The tightrope walker

Wowshhh.

Anyone else think it’s a trip that I have chosen to devote a whole section of my humble blog to “Non-Judge-Mentality?”

Which I sagely describe as “A series of posts where I judge those who…judge.”

Goes without saying that I come down harshly on those who would judge.

What am I on, crack? Of course people judge.
It’s human nature. Our languages are filled with adjectives, and description is the driving force behind great prose. Inherent in all forms of description is an element of judgement.

For me to sit here and assert that we, as humans, as hierarchically layered creatures, should resist judgmental behavior is a bit delusional. Hell yeah we’re judgmental.

For the purposes of this blog idea, however, I will attempt to redefine the term.

A concrete definition. To judge is to appraise and to opine on mannerisms and actions and behavior and appearance and sound. It is to engage in the most normal of human social interpretation. To judge is to engage our environment and those populating it while attempting to subtly construct a standardized paradigm against which we can rank ourselves and map our own place in this society. It is survival. To lose sense of one’s place in their cultural habitat is to expose themself to a dangerous measure of vulnerability to the motives of others.

We must judge for our own survival.

This is instinctual judging and is different from the ego perversion of itself that I’m driving at. Instinctual judging is a clinical and non-self-absorbed practice of scrutinization. We are unaffected by our realizations and discoveries.

The judgments we cast as members of “advanced” and prideful society, of an intelligent species, is what I want to examine.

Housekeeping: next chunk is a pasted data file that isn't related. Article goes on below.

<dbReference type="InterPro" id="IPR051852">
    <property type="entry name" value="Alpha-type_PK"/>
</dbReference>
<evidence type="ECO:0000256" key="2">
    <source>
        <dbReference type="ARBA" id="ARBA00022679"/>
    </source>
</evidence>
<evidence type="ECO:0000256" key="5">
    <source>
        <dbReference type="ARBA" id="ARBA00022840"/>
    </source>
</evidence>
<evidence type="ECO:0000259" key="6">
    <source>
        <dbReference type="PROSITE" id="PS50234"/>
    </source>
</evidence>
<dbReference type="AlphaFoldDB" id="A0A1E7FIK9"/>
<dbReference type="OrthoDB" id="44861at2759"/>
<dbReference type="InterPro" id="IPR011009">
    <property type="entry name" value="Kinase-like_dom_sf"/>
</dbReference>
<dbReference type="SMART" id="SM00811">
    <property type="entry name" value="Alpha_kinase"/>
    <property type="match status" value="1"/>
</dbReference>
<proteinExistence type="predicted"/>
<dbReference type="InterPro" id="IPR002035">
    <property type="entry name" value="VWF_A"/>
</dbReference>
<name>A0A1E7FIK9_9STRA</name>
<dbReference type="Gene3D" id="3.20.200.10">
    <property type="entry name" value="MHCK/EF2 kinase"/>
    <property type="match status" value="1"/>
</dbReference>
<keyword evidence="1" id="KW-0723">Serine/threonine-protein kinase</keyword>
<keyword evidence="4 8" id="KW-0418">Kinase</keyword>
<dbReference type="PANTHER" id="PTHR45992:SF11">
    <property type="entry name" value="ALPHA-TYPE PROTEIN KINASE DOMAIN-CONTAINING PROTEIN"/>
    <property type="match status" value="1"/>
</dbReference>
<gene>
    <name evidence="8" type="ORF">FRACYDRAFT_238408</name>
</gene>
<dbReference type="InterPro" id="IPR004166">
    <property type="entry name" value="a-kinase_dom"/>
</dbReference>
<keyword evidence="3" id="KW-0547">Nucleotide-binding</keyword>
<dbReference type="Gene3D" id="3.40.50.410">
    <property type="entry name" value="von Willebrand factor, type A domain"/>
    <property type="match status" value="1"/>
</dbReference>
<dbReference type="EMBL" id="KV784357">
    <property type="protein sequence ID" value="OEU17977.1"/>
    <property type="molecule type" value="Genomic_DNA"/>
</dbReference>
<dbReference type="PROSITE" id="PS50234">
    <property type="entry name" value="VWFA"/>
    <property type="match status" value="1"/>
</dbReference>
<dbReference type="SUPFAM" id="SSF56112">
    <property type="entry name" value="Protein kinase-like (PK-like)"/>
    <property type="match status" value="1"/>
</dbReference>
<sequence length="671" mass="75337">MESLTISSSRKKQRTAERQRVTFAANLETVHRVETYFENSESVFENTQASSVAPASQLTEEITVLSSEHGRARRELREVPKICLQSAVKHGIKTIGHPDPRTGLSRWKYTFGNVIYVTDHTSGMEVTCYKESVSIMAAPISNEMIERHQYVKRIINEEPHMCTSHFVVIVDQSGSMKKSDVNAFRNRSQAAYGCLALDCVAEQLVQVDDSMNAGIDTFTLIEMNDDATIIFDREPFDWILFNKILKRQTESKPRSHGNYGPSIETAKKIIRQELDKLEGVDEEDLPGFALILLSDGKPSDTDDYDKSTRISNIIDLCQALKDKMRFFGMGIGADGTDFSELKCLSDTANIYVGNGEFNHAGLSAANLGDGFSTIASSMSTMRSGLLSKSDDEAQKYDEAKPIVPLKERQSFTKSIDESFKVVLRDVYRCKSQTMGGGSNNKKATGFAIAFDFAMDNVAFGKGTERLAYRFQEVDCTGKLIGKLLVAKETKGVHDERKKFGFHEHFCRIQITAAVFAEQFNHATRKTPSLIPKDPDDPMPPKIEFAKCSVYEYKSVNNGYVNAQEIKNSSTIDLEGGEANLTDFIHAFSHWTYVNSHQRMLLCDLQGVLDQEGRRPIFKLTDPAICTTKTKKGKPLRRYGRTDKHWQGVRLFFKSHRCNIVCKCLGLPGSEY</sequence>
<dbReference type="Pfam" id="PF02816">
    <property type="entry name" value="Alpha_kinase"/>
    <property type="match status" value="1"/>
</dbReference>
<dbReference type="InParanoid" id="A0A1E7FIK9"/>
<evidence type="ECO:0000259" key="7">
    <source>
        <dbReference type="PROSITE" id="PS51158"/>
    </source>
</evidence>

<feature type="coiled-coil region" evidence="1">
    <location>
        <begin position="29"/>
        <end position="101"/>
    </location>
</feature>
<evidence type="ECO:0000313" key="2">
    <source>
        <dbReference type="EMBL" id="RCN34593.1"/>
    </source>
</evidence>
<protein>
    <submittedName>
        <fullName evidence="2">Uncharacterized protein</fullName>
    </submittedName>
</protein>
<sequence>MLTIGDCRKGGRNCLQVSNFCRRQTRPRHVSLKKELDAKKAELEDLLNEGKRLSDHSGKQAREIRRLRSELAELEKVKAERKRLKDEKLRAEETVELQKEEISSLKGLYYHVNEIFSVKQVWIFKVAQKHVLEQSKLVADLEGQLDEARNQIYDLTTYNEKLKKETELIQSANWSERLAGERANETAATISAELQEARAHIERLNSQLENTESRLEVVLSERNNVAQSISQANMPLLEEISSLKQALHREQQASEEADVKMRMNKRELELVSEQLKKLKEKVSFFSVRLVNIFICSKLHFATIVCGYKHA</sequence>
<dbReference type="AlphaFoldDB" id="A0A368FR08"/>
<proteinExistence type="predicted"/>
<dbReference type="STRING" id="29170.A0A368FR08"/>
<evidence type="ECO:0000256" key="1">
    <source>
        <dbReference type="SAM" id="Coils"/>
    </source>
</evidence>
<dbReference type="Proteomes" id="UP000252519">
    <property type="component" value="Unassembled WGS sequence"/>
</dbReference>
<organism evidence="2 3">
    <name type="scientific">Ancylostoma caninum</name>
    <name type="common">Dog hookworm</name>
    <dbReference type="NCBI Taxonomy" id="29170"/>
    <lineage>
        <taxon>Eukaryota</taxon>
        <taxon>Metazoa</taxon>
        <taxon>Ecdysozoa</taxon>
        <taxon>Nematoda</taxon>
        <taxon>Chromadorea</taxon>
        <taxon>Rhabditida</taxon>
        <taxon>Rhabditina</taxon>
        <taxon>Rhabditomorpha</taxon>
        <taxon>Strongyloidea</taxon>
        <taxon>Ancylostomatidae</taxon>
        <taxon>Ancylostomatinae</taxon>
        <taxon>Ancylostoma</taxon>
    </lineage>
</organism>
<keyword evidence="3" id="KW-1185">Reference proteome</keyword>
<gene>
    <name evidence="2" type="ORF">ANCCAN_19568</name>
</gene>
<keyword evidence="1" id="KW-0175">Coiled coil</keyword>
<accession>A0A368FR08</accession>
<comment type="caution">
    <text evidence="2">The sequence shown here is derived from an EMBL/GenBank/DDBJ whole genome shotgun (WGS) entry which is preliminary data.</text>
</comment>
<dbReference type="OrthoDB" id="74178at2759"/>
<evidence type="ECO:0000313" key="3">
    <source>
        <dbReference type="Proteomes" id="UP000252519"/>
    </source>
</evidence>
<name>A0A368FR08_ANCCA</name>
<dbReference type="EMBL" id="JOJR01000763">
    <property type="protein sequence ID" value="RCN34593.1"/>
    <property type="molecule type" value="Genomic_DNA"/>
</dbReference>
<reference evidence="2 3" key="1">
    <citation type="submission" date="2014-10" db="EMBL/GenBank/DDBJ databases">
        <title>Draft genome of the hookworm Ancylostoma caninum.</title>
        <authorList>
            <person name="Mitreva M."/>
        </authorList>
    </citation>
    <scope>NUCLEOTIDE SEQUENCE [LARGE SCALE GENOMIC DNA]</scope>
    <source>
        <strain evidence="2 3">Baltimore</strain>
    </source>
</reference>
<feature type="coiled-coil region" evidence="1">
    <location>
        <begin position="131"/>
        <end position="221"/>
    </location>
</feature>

Judgment is clouded and deformed when it is masterminded by the ego. To judge is to appraise but the instant you allow your appraisal to undermine your mood, to disrupt your state, to foul the gentle corridors of your soul, you have lapsed into petty judgment.

Our goals are to judge from a safe distance. To judge but to be unaffected; to surrender to the capricious nature of man’s soul. If you cannot accept a man’s actions as anything other than the actions of a flawed person who manifests behaviors rooted in a lifetime of mislearning, you will not accept peace, you will not accept equilibrium. In the absence of peace, you will seek to counter with a wave of angry helplessness and with contrived opinions, ie, judgments. Judgments which serve no other purpose than to comfort your flailing sense of serenity.

Seek the middle road.

Seek is all we are ever capable of.

Like a tightrope walker, we can never barrel through life rashly. Our journey is a precarious and tense march across a narrow stream of time, and the actions of others, the words of others, the flaws and strengths of others, act in unison mimicking the gust of wind which threatens to upset our unsure hold on this rope.

Life, the rope, an unpleasant reminder that despite its unsteady and agonizing hold, still appeals more than the unpleasant truths awaiting us in the precipice below.